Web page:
High school football: Coaches have big shoes to fill

Sonoma Valley's new head football coach,  Bob Midgley,, takes over for Mick O’Meara, who stepped down after 29 years, 174 wins and eight Sonoma County League titles. (Conner Jay/The Press Democrat)

Sonoma Valley’s new head football coach, Bob Midgley, takes over for Mick O’Meara, who stepped down after 29 years, 174 wins and eight Sonoma County League titles. (Conner Jay/The Press Democrat)

By PHIL BARBER
THE PRESS DEMOCRAT

How do you replace a legendary high school football coach? By hiring someone who used to play for the legend, someone who serves as physical education teacher and athletic director at the school, someone already coaching on campus.

That’s what Montgomery High School did. And Sonoma Valley High, too. Both schools were forced to search for new football coaches this year. At Montgomery, Jason Franci retired after 33 years, 232 victories and nine North Bay League championships. At Sonoma, Mick O’Meara stepped down after 29 years, 174 wins and eight Sonoma County League titles.

Those are heavy clipboards to carry. As Franci’s replacement, Montgomery turned to Dean Haskins. Sonoma Valley looked to Bob Midgley. Their profiles are remarkably similar. Both teach PE. Both are athletic directors. Midgley was coaching Dragons junior varsity football. Haskins coaches Vikings baseball.

And both played football for the men they are succeeding. Midgley (Sonoma Valley High, Class of ’84) played for O’Meara when O’Meara was an assistant coach. Haskins (Montgomery High, Class of ’88) played several sports in high school, including two years of football under Franci.

“Jason was just one of those guys you wanted to put it on the line for,” Haskins said. “He was kind of that character.”

But all characters, even the legendary ones, move on. Neither Midgley nor Haskins is getting a lot of hand-holding. O’Meara is teaching at a different school, meaning Midgley doesn’t have much contact with him. Franci, beset by health problems the past few years, is focusing on family.

Anyway, the new coaches realize they can’t be carbon copies of what came before.

“I’d say I’m a lot more emotional, a little louder,” Midgley noted, comparing himself with the taciturn O’Meara. “It’s not demonstrative loudness, it’s I-need-your-attention loudness. Kids react a lot differently than they used to, so you have to change as a coach.”

Haskins has tremendous respect for Franci, but was dismayed by the direction the Montgomery football program took over the past few years. The Vikings enter 2013 with three consecutive losing seasons.

“I saw a football team the last few years that struggled a bit,” Haskins said. “I’d like to see it turn around to the place it used to be. We had a tremendous amount of tradition in the past. Jason had a lot of successful teams. That tradition of Montgomery football is still there. I’m just trying to bring it to the surface again.”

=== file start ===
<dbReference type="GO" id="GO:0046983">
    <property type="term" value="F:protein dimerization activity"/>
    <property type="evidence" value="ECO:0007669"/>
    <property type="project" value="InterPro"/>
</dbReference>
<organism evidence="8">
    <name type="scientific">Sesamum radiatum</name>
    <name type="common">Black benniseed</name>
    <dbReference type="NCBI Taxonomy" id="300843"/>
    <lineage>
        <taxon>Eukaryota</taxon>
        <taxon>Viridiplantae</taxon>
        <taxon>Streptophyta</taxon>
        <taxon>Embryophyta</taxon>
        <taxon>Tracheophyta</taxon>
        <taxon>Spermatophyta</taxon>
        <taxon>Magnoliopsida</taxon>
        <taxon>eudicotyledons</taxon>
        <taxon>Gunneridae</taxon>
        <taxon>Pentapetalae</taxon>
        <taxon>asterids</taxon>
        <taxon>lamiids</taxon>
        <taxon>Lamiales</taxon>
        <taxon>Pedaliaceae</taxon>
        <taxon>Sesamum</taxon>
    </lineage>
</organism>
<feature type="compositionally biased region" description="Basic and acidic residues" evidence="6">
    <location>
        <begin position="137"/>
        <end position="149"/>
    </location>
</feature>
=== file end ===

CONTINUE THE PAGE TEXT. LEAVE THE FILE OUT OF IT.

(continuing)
To strengthen the bonds, Haskins has seeded his coaching staff with former Vikings players, guys like Brian Kilkenny, Andrew Barton and Albert Higgs, who played quarterback under Franci and is in Montgomery’s athletic hall of fame.

Haskins felt Monty wasn’t developing its athletes as well as it used to, and he believes the answer is accountability. He opened the weight room on June 10, and says attendance has been excellent. The Vikings also participated in two passing camps at Santa Rosa JC.

“We want to do a better job of tracking kids’ grades, things like that, trying to support them as best we can so they can be the best student-athletes possible,” Haskins said.

Resuscitating a program can be an involved and complicated process, and the NBL is tougher than ever with last year’s addition of Casa Grande and Windsor. But Haskins isn’t giving himself a lot of rope.

“I expect to see change right away,” he said. “With this group, it won’t take long at all. I feel like we’re 85 percent there.”

Midgley aims to keep more continuity in the Sonoma Valley program.

“It’s pretty much the same style of offense,” he said. “And with the personnel we have, we pretty much run the same type of defense, too. It’s football. You still have to tackle, still have to block, throw, execute. As far as that goes, I thought Mick was pretty good at getting kids to execute.”

One factor in Midgley’s favor is an experienced returning quarterback, the dynamic Dan Deely, who led the Dragons to a 5-1 record in the SCL as a junior last year. Another advantage: Midgley knows just about all his players, via PE classes and JV football.

“Maybe three years ago, the position opened up as head coach of the JV team. I was working as the varsity line coach at the time,” Midgley said. “I said, ‘Sure, that’d be fun.’ Mick hinted at the time he’d been thinking about stepping down. Going down there kind of helped me prepare.”

Now preparation is about to meet expectations. Montgomery opens the season at home against Pinole Valley on Aug. 30. Sonoma Valley opens the next day, at Redwood High in Larkspur. Both teams start practice this Monday.

“I’m fired up. I’m real excited to get started officially on Aug. 12,” Haskins said. “We’ve been working hard all summer. To get to that official day, I can’t wait. A lot of the kids can’t wait.”

No doubt the same is true down in Sonoma, as these two football-crazy schools snap the ball and dive into a new era.

You can reach Staff Writer Phil Barber at 521-5263 or phil.barber@pressdemocrat.com.

 

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